Total Health Just a Step Outside
Today we’re joined by guest blogger Ms Cannon from HobbyJr.
For a Total Health Boost, Take a Trip into the Garden
For whatever ails you – whether it’s mental or physical – there’s a good chance that getting out and doing some gardening will help. The overall wellness boost provided by gardening is second to none among home hobbies. Gardening can give you a huge mental health boost, some solid exercise, and help you shed your daily stresses all for a couple hours of enjoyable work. Here’s how.
Gardening as a mental health boost
There are so many ways in which gardening can help you boost your mental health – being outside and soaking up the sun’s rays being one of the biggest benefits. Vitamin D deficiency has been linked to depression and also plays a huge role in addiction recovery.
“Vitamin D produced in the skin from sunlight costs nothing and is more easily absorbed into the body. People in early recovery, whose immune systems may have been heavily impacted by addiction, could especially use vitamin D. Not only does this vitamin help the body in calcium absorption, it’s also responsible for regulating the immune and neuromuscular systems,” says SoberRecovery.com.
Apart from the sunlight, gardening provides a welcome distraction to those recovering from addiction and those with depression issues. For both, an idle mind is an unhealthy mind. Most professionals will suggest that people in recovery latch onto a healthy hobby in order to occupy their mind. When it comes to healthy hobbies, working with your hands and fostering life in an outdoor setting can’t be beat.
Gardening as a workout
Which leads me to this fact: Gardening is a great workout. If that surprises you, you’re not alone. Some people don’t think about gardening as a real form of exercise – but you most certainly should.
Think about it. Gardening requires pulling weeds, carrying heavy plants and rocks, raking, sweeping, digging holes, tilling soil, and getting up and down from a crouched/seated/standing position multiple times. If you’re out there gardening for a couple of hours, you’re going to get a workout.
Just how much of a workout? Well, it’s comparable to light jogging, and is much more work for your body’s muscle groups. Digging and pulling weeds, for example, can burn between 200 and 250 calories an hour. Not only will you see the difference in your muscles and waistline, but this physical activity will help lower your blood pressure, improve joint quality, and more.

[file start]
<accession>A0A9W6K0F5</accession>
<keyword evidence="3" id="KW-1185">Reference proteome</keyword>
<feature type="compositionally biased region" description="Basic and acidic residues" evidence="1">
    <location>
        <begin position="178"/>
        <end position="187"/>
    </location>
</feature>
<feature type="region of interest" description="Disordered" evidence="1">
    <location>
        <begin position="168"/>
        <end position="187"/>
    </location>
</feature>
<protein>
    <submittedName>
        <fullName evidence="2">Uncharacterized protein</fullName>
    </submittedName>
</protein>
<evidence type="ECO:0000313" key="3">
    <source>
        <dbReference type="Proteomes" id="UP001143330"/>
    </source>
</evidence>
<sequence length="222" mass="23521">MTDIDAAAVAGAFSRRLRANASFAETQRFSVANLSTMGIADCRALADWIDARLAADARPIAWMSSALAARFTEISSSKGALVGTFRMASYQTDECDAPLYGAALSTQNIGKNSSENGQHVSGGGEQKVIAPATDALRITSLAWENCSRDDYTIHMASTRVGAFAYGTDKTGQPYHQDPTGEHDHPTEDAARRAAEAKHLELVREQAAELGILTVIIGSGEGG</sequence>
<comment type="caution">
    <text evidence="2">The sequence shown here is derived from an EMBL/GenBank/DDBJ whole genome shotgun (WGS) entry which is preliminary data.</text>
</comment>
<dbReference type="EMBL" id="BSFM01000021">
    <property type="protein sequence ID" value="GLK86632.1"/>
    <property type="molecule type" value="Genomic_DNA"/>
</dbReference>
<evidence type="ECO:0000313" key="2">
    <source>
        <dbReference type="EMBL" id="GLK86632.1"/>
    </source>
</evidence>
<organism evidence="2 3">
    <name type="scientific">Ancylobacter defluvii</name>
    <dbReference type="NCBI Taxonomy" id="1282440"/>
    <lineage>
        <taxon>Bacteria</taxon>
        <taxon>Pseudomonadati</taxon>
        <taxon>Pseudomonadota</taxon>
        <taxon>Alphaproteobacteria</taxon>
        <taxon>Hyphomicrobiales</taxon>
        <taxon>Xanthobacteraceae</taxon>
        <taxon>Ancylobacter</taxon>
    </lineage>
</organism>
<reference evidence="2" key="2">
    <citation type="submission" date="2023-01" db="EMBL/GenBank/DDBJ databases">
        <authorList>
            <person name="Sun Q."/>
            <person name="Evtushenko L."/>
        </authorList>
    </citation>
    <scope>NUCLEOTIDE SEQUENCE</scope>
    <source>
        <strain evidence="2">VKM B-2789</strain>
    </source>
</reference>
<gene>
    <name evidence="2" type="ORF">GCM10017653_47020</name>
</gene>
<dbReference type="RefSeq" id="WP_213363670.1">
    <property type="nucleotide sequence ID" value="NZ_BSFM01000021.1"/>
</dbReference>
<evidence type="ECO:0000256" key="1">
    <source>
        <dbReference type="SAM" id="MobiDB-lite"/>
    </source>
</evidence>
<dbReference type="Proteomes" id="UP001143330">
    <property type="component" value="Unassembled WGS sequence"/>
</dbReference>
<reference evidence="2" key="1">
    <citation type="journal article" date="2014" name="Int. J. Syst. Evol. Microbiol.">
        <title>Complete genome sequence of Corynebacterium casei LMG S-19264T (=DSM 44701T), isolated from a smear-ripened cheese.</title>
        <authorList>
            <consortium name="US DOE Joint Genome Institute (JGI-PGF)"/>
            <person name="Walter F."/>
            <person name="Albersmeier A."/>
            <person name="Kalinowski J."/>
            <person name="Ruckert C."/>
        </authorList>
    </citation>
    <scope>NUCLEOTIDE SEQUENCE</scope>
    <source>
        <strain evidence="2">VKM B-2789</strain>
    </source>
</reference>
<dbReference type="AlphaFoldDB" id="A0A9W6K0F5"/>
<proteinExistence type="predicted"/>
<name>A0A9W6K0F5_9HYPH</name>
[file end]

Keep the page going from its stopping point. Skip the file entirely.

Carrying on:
Gardening as stress relief
Perhaps the most important reason to spend more time in the garden is this. We are an over-stressed people. We jam pack too much into our days and it leaves us with a dangerous level of stress. Gardening is one of the ultimate stress-relieving activities you can participate in.
Studies have suggested that gardening “promotes neuroendocrine and affective restoration from stress.”
Of course, if you get out in the garden, you don’t need a scientist to tell you it’s helping you de-stress. Working with your hands among nature can’t possibly stress anyone out.
Gardening may not be the cure for everything, but there’s no doubt that people who garden report being happier and healthier. By busting your stress, helping to promote better mental health for anyone suffering from depression, anxiety, or on the long hard road of recovery, and giving you a total body workout, gardening is truly one of the world’s most complete, health-boosting hobbies. Plus, who doesn’t love fresh vegetables, fruits, and flowers?
Ms. Cannon believes we’re never too young to dedicate ourselves to a hobby. She created HobbyJr to encourage young people to find a hobby they love.
From time-to-time we have guest bloggers post on our site.
The views, opinions and positions expressed within these guest posts are those of the author alone and do not represent those of 1079 Life. The accuracy, completeness and validity of any statements made within this article are not guaranteed. We accept no liability for any errors, omissions or representations. The copyright of this content belongs to the author and any liability with regards to infringement of intellectual property rights remains with them.
11/07/2017 / Kit Densley